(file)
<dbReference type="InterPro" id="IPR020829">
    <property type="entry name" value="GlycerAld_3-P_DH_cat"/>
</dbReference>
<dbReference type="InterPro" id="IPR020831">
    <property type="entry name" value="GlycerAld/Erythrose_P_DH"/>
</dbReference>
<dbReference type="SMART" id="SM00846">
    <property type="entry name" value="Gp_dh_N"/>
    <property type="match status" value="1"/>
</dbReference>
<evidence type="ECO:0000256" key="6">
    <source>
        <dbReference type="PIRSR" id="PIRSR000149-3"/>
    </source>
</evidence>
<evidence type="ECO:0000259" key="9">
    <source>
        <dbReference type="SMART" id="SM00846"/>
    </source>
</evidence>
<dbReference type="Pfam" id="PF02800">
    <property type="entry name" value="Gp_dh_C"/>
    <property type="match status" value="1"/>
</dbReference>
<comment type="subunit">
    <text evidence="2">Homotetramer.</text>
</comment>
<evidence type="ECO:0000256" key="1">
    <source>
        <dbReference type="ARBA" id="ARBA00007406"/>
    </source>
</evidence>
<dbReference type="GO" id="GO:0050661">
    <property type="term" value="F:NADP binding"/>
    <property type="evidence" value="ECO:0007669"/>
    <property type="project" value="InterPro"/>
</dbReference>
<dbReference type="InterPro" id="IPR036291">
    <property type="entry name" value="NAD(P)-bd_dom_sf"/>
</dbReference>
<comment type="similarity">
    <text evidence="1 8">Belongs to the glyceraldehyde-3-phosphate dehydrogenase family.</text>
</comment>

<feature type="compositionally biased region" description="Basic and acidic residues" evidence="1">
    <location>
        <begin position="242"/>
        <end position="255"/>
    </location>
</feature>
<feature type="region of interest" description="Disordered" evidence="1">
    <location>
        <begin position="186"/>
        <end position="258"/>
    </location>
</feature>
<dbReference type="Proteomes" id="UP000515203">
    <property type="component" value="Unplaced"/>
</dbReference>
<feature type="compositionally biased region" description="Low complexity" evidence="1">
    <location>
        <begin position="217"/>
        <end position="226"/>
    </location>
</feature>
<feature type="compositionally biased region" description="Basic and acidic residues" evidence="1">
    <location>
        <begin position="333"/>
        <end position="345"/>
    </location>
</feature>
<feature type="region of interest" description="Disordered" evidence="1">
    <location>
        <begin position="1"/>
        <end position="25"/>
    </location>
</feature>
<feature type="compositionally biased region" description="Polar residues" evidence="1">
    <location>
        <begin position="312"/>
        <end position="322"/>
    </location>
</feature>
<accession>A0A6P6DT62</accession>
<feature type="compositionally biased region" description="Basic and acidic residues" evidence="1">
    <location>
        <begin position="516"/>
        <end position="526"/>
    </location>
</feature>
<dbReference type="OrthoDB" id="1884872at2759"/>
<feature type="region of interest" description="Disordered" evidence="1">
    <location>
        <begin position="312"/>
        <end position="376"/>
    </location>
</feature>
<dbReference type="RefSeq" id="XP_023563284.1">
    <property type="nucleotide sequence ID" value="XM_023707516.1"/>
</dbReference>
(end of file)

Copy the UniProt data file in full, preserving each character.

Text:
<dbReference type="InterPro" id="IPR020829">
    <property type="entry name" value="GlycerAld_3-P_DH_cat"/>
</dbReference>
<dbReference type="InterPro" id="IPR020831">
    <property type="entry name" value="GlycerAld/Erythrose_P_DH"/>
</dbReference>
<dbReference type="SMART" id="SM00846">
    <property type="entry name" value="Gp_dh_N"/>
    <property type="match status" value="1"/>
</dbReference>
<evidence type="ECO:0000256" key="6">
    <source>
        <dbReference type="PIRSR" id="PIRSR000149-3"/>
    </source>
</evidence>
<evidence type="ECO:0000259" key="9">
    <source>
        <dbReference type="SMART" id="SM00846"/>
    </source>
</evidence>
<dbReference type="Pfam" id="PF02800">
    <property type="entry name" value="Gp_dh_C"/>
    <property type="match status" value="1"/>
</dbReference>
<comment type="subunit">
    <text evidence="2">Homotetramer.</text>
</comment>
<evidence type="ECO:0000256" key="1">
    <source>
        <dbReference type="ARBA" id="ARBA00007406"/>
    </source>
</evidence>
<dbReference type="GO" id="GO:0050661">
    <property type="term" value="F:NADP binding"/>
    <property type="evidence" value="ECO:0007669"/>
    <property type="project" value="InterPro"/>
</dbReference>
<dbReference type="InterPro" id="IPR036291">
    <property type="entry name" value="NAD(P)-bd_dom_sf"/>
</dbReference>
<comment type="similarity">
    <text evidence="1 8">Belongs to the glyceraldehyde-3-phosphate dehydrogenase family.</text>
</comment>

<feature type="compositionally biased region" description="Basic and acidic residues" evidence="1">
    <location>
        <begin position="242"/>
        <end position="255"/>
    </location>
</feature>
<feature type="region of interest" description="Disordered" evidence="1">
    <location>
        <begin position="186"/>
        <end position="258"/>
    </location>
</feature>
<dbReference type="Proteomes" id="UP000515203">
    <property type="component" value="Unplaced"/>
</dbReference>
<feature type="compositionally biased region" description="Low complexity" evidence="1">
    <location>
        <begin position="217"/>
        <end position="226"/>
    </location>
</feature>
<feature type="compositionally biased region" description="Basic and acidic residues" evidence="1">
    <location>
        <begin position="333"/>
        <end position="345"/>
    </location>
</feature>
<feature type="region of interest" description="Disordered" evidence="1">
    <location>
        <begin position="1"/>
        <end position="25"/>
    </location>
</feature>
<feature type="compositionally biased region" description="Polar residues" evidence="1">
    <location>
        <begin position="312"/>
        <end position="322"/>
    </location>
</feature>
<accession>A0A6P6DT62</accession>
<feature type="compositionally biased region" description="Basic and acidic residues" evidence="1">
    <location>
        <begin position="516"/>
        <end position="526"/>
    </location>
</feature>
<dbReference type="OrthoDB" id="1884872at2759"/>
<feature type="region of interest" description="Disordered" evidence="1">
    <location>
        <begin position="312"/>
        <end position="376"/>
    </location>
</feature>
<dbReference type="RefSeq" id="XP_023563284.1">
    <property type="nucleotide sequence ID" value="XM_023707516.1"/>
</dbReference>